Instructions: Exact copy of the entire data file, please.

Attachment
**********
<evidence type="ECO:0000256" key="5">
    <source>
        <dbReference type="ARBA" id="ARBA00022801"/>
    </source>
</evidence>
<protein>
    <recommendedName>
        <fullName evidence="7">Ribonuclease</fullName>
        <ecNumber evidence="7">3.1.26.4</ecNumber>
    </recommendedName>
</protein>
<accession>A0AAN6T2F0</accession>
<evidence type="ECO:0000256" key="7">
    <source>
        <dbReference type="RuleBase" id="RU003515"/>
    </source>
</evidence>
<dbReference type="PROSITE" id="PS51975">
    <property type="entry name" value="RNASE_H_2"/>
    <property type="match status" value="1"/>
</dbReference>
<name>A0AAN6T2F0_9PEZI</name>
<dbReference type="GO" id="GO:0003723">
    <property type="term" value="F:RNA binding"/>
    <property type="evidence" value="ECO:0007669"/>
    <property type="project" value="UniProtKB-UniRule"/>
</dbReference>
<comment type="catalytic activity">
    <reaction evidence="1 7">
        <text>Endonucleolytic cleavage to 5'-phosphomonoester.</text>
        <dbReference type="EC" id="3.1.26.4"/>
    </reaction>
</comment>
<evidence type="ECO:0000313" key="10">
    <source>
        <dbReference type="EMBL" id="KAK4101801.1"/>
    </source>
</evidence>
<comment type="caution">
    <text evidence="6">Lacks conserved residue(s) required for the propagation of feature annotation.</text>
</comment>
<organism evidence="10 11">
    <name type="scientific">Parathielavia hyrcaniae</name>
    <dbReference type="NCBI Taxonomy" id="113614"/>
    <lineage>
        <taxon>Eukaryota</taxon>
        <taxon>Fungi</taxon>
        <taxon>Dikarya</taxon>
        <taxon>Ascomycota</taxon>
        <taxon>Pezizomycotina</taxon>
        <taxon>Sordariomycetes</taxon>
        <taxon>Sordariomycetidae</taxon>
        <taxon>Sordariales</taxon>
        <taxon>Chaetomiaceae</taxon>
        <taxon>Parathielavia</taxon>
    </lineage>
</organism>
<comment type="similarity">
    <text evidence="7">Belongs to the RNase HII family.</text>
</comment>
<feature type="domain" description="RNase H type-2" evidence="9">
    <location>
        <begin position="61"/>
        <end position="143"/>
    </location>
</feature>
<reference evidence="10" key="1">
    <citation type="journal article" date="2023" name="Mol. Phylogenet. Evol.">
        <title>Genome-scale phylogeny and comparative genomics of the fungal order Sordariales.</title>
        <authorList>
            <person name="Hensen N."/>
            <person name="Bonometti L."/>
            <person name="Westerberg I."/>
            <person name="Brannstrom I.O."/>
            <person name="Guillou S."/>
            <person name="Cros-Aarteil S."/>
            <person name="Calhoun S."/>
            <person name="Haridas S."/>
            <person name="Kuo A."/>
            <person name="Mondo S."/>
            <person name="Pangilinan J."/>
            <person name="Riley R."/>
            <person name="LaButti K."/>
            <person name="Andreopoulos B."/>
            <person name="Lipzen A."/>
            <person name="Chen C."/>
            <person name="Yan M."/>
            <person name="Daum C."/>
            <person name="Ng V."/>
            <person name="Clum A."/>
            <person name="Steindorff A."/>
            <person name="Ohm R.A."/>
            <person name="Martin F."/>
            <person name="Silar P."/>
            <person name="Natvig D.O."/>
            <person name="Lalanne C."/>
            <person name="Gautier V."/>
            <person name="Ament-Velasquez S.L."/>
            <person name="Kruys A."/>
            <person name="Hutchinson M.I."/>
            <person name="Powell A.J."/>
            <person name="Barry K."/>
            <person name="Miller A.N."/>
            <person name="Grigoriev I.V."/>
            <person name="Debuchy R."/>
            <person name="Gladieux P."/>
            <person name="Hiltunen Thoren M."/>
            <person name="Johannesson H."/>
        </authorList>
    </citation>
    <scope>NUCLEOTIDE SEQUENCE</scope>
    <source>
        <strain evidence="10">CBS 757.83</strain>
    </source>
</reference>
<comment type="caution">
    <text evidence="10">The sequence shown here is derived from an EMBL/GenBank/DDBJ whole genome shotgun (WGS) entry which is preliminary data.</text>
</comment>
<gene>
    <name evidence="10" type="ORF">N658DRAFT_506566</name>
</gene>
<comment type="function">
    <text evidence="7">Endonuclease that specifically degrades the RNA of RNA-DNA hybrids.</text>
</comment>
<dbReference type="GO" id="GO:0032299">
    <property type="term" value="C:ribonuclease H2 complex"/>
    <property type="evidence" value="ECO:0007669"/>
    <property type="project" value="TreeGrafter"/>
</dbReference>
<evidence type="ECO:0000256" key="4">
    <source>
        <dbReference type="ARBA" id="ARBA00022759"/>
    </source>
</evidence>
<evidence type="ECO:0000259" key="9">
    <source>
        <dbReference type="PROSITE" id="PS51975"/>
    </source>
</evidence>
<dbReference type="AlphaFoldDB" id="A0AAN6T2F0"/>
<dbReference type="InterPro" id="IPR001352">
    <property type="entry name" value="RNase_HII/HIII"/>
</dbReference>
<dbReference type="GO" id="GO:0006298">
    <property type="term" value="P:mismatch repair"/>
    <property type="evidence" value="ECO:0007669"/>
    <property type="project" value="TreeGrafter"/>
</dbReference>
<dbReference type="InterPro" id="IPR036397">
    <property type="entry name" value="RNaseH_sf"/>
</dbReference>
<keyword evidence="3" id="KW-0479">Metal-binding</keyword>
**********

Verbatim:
<evidence type="ECO:0000256" key="5">
    <source>
        <dbReference type="ARBA" id="ARBA00022801"/>
    </source>
</evidence>
<protein>
    <recommendedName>
        <fullName evidence="7">Ribonuclease</fullName>
        <ecNumber evidence="7">3.1.26.4</ecNumber>
    </recommendedName>
</protein>
<accession>A0AAN6T2F0</accession>
<evidence type="ECO:0000256" key="7">
    <source>
        <dbReference type="RuleBase" id="RU003515"/>
    </source>
</evidence>
<dbReference type="PROSITE" id="PS51975">
    <property type="entry name" value="RNASE_H_2"/>
    <property type="match status" value="1"/>
</dbReference>
<name>A0AAN6T2F0_9PEZI</name>
<dbReference type="GO" id="GO:0003723">
    <property type="term" value="F:RNA binding"/>
    <property type="evidence" value="ECO:0007669"/>
    <property type="project" value="UniProtKB-UniRule"/>
</dbReference>
<comment type="catalytic activity">
    <reaction evidence="1 7">
        <text>Endonucleolytic cleavage to 5'-phosphomonoester.</text>
        <dbReference type="EC" id="3.1.26.4"/>
    </reaction>
</comment>
<evidence type="ECO:0000313" key="10">
    <source>
        <dbReference type="EMBL" id="KAK4101801.1"/>
    </source>
</evidence>
<comment type="caution">
    <text evidence="6">Lacks conserved residue(s) required for the propagation of feature annotation.</text>
</comment>
<organism evidence="10 11">
    <name type="scientific">Parathielavia hyrcaniae</name>
    <dbReference type="NCBI Taxonomy" id="113614"/>
    <lineage>
        <taxon>Eukaryota</taxon>
        <taxon>Fungi</taxon>
        <taxon>Dikarya</taxon>
        <taxon>Ascomycota</taxon>
        <taxon>Pezizomycotina</taxon>
        <taxon>Sordariomycetes</taxon>
        <taxon>Sordariomycetidae</taxon>
        <taxon>Sordariales</taxon>
        <taxon>Chaetomiaceae</taxon>
        <taxon>Parathielavia</taxon>
    </lineage>
</organism>
<comment type="similarity">
    <text evidence="7">Belongs to the RNase HII family.</text>
</comment>
<feature type="domain" description="RNase H type-2" evidence="9">
    <location>
        <begin position="61"/>
        <end position="143"/>
    </location>
</feature>
<reference evidence="10" key="1">
    <citation type="journal article" date="2023" name="Mol. Phylogenet. Evol.">
        <title>Genome-scale phylogeny and comparative genomics of the fungal order Sordariales.</title>
        <authorList>
            <person name="Hensen N."/>
            <person name="Bonometti L."/>
            <person name="Westerberg I."/>
            <person name="Brannstrom I.O."/>
            <person name="Guillou S."/>
            <person name="Cros-Aarteil S."/>
            <person name="Calhoun S."/>
            <person name="Haridas S."/>
            <person name="Kuo A."/>
            <person name="Mondo S."/>
            <person name="Pangilinan J."/>
            <person name="Riley R."/>
            <person name="LaButti K."/>
            <person name="Andreopoulos B."/>
            <person name="Lipzen A."/>
            <person name="Chen C."/>
            <person name="Yan M."/>
            <person name="Daum C."/>
            <person name="Ng V."/>
            <person name="Clum A."/>
            <person name="Steindorff A."/>
            <person name="Ohm R.A."/>
            <person name="Martin F."/>
            <person name="Silar P."/>
            <person name="Natvig D.O."/>
            <person name="Lalanne C."/>
            <person name="Gautier V."/>
            <person name="Ament-Velasquez S.L."/>
            <person name="Kruys A."/>
            <person name="Hutchinson M.I."/>
            <person name="Powell A.J."/>
            <person name="Barry K."/>
            <person name="Miller A.N."/>
            <person name="Grigoriev I.V."/>
            <person name="Debuchy R."/>
            <person name="Gladieux P."/>
            <person name="Hiltunen Thoren M."/>
            <person name="Johannesson H."/>
        </authorList>
    </citation>
    <scope>NUCLEOTIDE SEQUENCE</scope>
    <source>
        <strain evidence="10">CBS 757.83</strain>
    </source>
</reference>
<comment type="caution">
    <text evidence="10">The sequence shown here is derived from an EMBL/GenBank/DDBJ whole genome shotgun (WGS) entry which is preliminary data.</text>
</comment>
<gene>
    <name evidence="10" type="ORF">N658DRAFT_506566</name>
</gene>
<comment type="function">
    <text evidence="7">Endonuclease that specifically degrades the RNA of RNA-DNA hybrids.</text>
</comment>
<dbReference type="GO" id="GO:0032299">
    <property type="term" value="C:ribonuclease H2 complex"/>
    <property type="evidence" value="ECO:0007669"/>
    <property type="project" value="TreeGrafter"/>
</dbReference>
<evidence type="ECO:0000256" key="4">
    <source>
        <dbReference type="ARBA" id="ARBA00022759"/>
    </source>
</evidence>
<evidence type="ECO:0000259" key="9">
    <source>
        <dbReference type="PROSITE" id="PS51975"/>
    </source>
</evidence>
<dbReference type="AlphaFoldDB" id="A0AAN6T2F0"/>
<dbReference type="InterPro" id="IPR001352">
    <property type="entry name" value="RNase_HII/HIII"/>
</dbReference>
<dbReference type="GO" id="GO:0006298">
    <property type="term" value="P:mismatch repair"/>
    <property type="evidence" value="ECO:0007669"/>
    <property type="project" value="TreeGrafter"/>
</dbReference>
<dbReference type="InterPro" id="IPR036397">
    <property type="entry name" value="RNaseH_sf"/>
</dbReference>
<keyword evidence="3" id="KW-0479">Metal-binding</keyword>